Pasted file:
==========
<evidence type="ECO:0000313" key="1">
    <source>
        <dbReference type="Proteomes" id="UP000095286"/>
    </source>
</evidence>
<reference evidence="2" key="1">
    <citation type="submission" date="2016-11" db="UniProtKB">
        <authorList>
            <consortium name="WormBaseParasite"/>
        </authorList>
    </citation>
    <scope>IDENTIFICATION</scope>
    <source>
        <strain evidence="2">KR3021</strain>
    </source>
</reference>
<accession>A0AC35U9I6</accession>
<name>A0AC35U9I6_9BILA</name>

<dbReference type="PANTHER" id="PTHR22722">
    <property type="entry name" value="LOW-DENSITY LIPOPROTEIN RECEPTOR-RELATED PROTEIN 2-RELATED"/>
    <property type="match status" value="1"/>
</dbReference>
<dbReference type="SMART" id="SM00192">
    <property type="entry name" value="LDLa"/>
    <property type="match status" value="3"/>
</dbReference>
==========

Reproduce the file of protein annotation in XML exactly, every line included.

<evidence type="ECO:0000313" key="1">
    <source>
        <dbReference type="Proteomes" id="UP000095286"/>
    </source>
</evidence>
<reference evidence="2" key="1">
    <citation type="submission" date="2016-11" db="UniProtKB">
        <authorList>
            <consortium name="WormBaseParasite"/>
        </authorList>
    </citation>
    <scope>IDENTIFICATION</scope>
    <source>
        <strain evidence="2">KR3021</strain>
    </source>
</reference>
<accession>A0AC35U9I6</accession>
<name>A0AC35U9I6_9BILA</name>

<dbReference type="PANTHER" id="PTHR22722">
    <property type="entry name" value="LOW-DENSITY LIPOPROTEIN RECEPTOR-RELATED PROTEIN 2-RELATED"/>
    <property type="match status" value="1"/>
</dbReference>
<dbReference type="SMART" id="SM00192">
    <property type="entry name" value="LDLa"/>
    <property type="match status" value="3"/>
</dbReference>